React Native has many abandoned packages in the wild. Your developers will need to make sure they’re using software that’s likely to stay updated in the future (if there is such a thing!) and make sure everything they currently use still gets updates.

What is Flutter?

Flutter is newer to the cross-platform development scene versus React Native. Google released the framework in 2018 and it’s grown a lot in recent years.

Google’s Flutter makes use of the Dart programming language to build mobile apps. Unlike React Native and other popular cross-platform tools, Flutter compiles down to the same native app code that native apps use to run.

So what do you stand to gain — and what can hold you back — when choosing Flutter versus React Native?

Pros of Flutter

Apps with better performance

Speed is a common concern with frameworks based on JavaScript. These applications need to jump through hoops to run code native to mobile devices. Lower performance isn’t an issue in most cases, but can cause problems if you have a performance-intensive app idea. 

Flutter frees you from such limitations.

Since Flutter compiles to native code, there’s less friction when running these applications. This means Flutter apps that are built right see better performance than other development frameworks, assuming your app will have a single view for both Android and iOS devices.

The same UI on all platforms

It’s tough to manage varying UIs on different platforms. You need to always be on your guard against new updates to make sure nothing in your UI breaks. But since the Flutter UI appears the same on every device, this simply isn’t an issue.

The Flutter UI you build will work the same on every mobile OS and every version of those systems. This conformity means less testing and fewer bugs for your developers to deal with.

Out of the box components

If speed is vital for launching your app, Flutter is a great cross-platform choice. It provides more out-of-the-box native components than other competing frameworks.

These components will help your developers prototype and get to an MVP. You won’t need to wait on your team to create the custom React Native components you need.

Cons of Flutter

Fewer developers (as it stands today)

Having the features of Flutter isn’t worth much if you can’t find people to build your app or help maintain it. Flutter’s developer community is modest but growing, so as it stands today you may encounter a talent shortage when developing your app with Flutter versus React Native and other frameworks (although not at Cheesecake Labs).

Before starting a Flutter app, you’ll need to ensure you have the people available to deliver your vision. You could also face challenges onboarding new talent since there aren’t as many resources available to learn the programming language.

You simply need to pick your partners wisely.

Fewer third-party libraries

An abundance of third-party libraries awaits when working with popular programming languages, like JavaScript. These libraries help you get apps up and running quicker than creating everything from scratch.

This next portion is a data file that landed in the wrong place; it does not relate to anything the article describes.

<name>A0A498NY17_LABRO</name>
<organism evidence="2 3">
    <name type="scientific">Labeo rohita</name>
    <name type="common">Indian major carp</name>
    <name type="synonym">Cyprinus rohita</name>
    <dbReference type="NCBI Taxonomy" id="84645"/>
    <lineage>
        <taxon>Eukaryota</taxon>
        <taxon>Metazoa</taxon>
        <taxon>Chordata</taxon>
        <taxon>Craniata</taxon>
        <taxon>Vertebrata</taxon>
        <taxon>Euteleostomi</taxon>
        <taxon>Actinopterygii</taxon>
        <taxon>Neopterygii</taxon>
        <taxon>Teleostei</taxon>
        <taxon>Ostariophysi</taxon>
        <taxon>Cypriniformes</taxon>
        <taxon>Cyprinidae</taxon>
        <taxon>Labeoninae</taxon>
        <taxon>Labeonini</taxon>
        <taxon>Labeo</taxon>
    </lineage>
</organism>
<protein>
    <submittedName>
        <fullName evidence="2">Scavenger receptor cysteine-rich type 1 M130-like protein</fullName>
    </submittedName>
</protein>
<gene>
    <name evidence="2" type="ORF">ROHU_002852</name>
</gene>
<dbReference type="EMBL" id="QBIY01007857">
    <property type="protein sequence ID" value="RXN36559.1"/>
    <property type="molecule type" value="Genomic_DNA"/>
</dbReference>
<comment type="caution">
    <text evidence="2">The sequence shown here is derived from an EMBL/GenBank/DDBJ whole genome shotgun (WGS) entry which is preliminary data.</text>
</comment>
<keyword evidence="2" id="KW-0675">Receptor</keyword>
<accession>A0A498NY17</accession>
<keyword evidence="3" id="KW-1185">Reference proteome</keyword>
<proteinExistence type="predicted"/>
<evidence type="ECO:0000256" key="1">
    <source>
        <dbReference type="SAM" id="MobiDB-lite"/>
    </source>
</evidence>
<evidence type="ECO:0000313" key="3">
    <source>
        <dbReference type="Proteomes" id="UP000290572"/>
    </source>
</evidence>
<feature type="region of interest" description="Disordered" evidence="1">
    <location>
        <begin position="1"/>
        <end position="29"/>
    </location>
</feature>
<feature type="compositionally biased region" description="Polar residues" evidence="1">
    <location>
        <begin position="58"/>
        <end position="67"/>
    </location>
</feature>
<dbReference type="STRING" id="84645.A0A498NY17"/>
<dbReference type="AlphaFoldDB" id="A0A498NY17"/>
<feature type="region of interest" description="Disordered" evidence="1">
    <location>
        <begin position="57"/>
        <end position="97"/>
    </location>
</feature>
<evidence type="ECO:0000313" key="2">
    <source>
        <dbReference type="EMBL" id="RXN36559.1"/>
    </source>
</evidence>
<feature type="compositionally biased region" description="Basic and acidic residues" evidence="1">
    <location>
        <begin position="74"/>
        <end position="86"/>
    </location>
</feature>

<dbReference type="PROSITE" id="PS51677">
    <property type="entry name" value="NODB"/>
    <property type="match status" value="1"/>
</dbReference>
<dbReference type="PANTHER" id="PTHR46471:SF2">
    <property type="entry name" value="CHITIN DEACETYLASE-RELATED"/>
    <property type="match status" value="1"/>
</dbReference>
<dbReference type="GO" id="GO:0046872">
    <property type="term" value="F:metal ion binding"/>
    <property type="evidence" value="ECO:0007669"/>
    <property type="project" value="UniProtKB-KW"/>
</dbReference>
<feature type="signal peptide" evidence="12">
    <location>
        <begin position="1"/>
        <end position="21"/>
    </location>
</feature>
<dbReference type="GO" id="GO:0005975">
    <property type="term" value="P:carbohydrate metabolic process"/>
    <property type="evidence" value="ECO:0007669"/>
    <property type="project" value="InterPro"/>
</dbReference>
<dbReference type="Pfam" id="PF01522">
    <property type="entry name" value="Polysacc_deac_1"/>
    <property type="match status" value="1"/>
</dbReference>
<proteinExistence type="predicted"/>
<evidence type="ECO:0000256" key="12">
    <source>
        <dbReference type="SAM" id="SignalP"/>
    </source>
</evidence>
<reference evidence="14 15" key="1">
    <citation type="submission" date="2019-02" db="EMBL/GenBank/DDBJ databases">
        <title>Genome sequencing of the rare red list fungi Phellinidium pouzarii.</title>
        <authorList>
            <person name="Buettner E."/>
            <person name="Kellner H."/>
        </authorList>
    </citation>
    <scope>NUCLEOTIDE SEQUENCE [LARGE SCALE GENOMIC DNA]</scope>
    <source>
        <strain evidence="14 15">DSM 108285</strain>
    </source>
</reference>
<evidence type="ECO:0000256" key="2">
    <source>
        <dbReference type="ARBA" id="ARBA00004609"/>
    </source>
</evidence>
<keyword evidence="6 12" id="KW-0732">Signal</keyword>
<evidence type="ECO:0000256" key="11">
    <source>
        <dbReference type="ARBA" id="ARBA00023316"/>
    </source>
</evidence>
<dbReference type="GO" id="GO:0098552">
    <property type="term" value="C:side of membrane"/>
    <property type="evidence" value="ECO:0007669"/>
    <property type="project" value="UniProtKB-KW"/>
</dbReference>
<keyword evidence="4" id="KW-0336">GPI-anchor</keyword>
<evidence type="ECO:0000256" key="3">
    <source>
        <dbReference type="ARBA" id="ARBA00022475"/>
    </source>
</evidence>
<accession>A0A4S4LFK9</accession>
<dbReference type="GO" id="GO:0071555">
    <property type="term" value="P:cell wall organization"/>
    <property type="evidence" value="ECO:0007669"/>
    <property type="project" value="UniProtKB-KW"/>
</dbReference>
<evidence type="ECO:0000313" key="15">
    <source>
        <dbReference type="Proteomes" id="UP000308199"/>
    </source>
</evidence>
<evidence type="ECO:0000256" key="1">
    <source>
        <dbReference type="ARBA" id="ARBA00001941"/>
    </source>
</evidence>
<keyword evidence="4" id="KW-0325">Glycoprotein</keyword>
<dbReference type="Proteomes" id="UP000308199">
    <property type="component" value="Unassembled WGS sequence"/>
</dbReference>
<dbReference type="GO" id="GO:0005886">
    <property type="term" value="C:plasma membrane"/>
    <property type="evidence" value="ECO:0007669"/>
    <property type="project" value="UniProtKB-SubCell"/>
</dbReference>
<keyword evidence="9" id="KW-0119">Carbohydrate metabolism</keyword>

Flutter and the Dart programming language aren’t quite there yet.

The Flutter community is still small, so there aren’t as many resources available to build more complex app functionality. If your app needs more done than native components can provide, this can increase your development time.

Cross-platform vs. Native: what should you choose for your app?

Cross-platform vs. Native Mobile app development

Now that you know what React Native and Flutter can do, the question is: should you pick one of these cross-platform development frameworks over native applications?

A native app requires you to use the programming language native to your phone. For Android phones, that programming language is Kotlin. For iOS devices, you’ll use Swift. If you want an app that runs on every phone type, you’ll need to write your code from scratch for each one — and maintain each codebase separately.

Things work differently with cross-platform apps. A cross-platform development framework lets you use one codebase for both Android and Apple devices. And therein lies the benefit, if you ask us.

Working with one, cross-platform codebase…

Reduces time to market

Speed is a crucial component in the development of some apps. If you’re in a competitive market, launching your app quickly is vital to stay one step ahead of your rivals. If you need to create two codebases for your app, it’s harder to make this a reality.

A single codebase lets you launch your app on every device at the same time. Cross app frameworks are optimized for both devices, so you’ll spend less time coding and fighting device-specific software bugs, too.

Is easier to maintain

As we discussed in our post about the Product Optimization phase, the app development process of a successful product never ends. There’s always updates to adapt to, bugs to squash, and evolving user demands your app needs to meet.

A single codebase is easier to maintain since the Android and iOS versions will share much of the same code. You can make changes quickly and launch updates on every phone at the same time.